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Holy Hell It's Cold

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He washes his hands, methodically, gazing absently at the crimson streak that’s being washed down the drain. Thank Coke he made it outside just in the nick time, otherwise they would be down to an all-time low of two bunker dwellers by now – and that’s something he won’t allow, no matter how aggravating Tom can be at times.

Even Dave hasn’t made that much of a fuss over the bunch of savages whose remains are now scattered all over the bunker’s rooftop; not after they tried to crack Tom’s head open, and would have succeeded in their attempt too, hadn’t it been for David’s timely intervention. Like he always says, a hand grenade is a man’s best friend, which is precisely why he carries one in his pocket at all times.

Casting a quick glance at his own reflection in the tarnished mirror hanging over the sink, he takes a couple of calming breaths and turns the tap off. It wouldn’t do for him to show any sign of weakness; not when both his companions are still in shock, although to a different extent, as is to be expected. He strives to project his usual aura of world-weary irritation mixed with a healthy dose of cynicism, even as he marches down the corridor and into Tom’s room.

“Go make yourself a cuppa,” he tells Dave, who still looks as white as the swathes of bandages he himself wrapped around Tom’s head. “I will sit with him now.”

For a split second, Dave looks like he’s about to protest; then he merely nods his head, and relinquishes the hold he’s been keeping on Tom’s hand ever since they brought him down here. “Right-o. Cheer up, Tom, you’ll be as right as rain in no time at all – won’t he, David?”

“I’m sure he will,” he agrees, and it’s more for Dave’s sake than Tom’s, he supposes. “Until the next time he forgets to bring a gun when he goes outside,” he mutters as soon as Dave is out of earshot, and Tom does a valiant attempt at rolling his eyes, only to immediately wince in pain.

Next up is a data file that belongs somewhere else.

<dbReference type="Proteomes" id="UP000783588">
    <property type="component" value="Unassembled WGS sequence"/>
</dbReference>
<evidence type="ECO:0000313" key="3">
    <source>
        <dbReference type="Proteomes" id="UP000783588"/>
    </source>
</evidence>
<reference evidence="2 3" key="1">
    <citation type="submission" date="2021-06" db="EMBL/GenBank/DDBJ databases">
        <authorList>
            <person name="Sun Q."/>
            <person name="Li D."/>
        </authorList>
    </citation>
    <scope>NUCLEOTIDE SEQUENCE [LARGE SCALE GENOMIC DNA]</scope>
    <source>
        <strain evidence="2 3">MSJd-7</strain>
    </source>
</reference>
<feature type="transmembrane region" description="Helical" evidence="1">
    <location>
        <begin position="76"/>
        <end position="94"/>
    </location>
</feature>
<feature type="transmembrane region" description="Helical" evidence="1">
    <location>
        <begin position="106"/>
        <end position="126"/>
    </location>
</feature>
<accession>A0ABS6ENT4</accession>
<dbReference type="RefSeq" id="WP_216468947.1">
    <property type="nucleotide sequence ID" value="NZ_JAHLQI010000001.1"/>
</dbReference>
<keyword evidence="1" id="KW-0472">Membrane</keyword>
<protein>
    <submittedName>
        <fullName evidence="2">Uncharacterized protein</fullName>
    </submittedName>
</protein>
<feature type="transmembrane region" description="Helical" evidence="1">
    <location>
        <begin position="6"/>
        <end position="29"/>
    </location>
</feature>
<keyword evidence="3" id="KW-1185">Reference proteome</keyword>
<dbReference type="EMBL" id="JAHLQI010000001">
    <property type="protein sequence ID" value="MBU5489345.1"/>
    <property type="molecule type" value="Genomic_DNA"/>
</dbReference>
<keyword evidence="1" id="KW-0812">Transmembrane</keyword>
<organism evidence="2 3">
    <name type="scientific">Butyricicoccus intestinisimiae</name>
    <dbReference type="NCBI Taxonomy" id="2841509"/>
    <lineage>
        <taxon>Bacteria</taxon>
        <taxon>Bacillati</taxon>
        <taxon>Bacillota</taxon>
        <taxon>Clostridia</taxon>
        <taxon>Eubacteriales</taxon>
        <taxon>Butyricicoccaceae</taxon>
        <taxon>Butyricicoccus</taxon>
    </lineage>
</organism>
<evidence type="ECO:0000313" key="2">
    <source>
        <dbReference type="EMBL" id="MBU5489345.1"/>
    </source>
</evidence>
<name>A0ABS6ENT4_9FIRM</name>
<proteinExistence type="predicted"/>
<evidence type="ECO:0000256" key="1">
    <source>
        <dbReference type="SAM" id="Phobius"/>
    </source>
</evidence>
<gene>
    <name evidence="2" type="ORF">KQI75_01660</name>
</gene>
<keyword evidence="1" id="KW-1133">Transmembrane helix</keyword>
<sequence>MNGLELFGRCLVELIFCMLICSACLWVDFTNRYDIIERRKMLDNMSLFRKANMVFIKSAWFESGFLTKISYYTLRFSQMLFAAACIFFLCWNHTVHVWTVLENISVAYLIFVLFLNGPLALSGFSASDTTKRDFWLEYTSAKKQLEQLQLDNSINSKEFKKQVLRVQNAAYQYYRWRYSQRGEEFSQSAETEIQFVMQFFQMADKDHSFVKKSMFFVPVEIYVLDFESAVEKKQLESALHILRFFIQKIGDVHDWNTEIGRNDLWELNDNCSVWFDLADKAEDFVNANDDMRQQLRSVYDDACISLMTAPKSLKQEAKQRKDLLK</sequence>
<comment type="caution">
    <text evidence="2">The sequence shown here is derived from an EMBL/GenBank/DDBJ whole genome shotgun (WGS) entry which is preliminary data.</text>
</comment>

“I’m not like you, David,” Tom murmurs, with some difficulty. “I couldn’t just, you know – shoot another human being. It’s – it’s just not on.”

“I think now is not the time to discuss the morality of self-defence, do you?” he cuts him off, somewhat sarcastically, though not quite. “You know Dave will never let me live it down if I allow you to talk yourself to death.”

“That’s – that’s not even a thing,” Tom manages at length, though it’s clearly taking him a lot of effort. “I don’t want to die,” he adds, almost as an afterthought. “You’re not going to let me die, are you, David?”

“Who do you think I am, one of the old gods?” he snorts, glaring down at him for good measure. “Now stop being an idiot, and take your pills.”

Whatever’s that odd pang he feels as he watches Tom obediently chug a glass of water to wash down his handful of painkillers, he does his best to ignore it. He won’t allow himself to go soft; not with those two to look after, and the outside world such a dreadful, constant threat trying to seep in through every crack.

With a small shrug, he helps Tom settle back against his makeshift pillow, tucking the blankets for him before taking his place by his bedside. He’s been suffering from insomnia for decades now, so it won’t make that much of a difference for him to spend the next few weeks watching over Tom as he nurses his head injury.

“David?” Tom’s voice is barely audible now, and he has to lean in to catch the rest of his sentence. “Is there any way you could – hold my hand, just this once?”

“Oh, for Coke’s sake,” he grumbles, even as he scrapes his chair closer and reaches for Tom’s hand.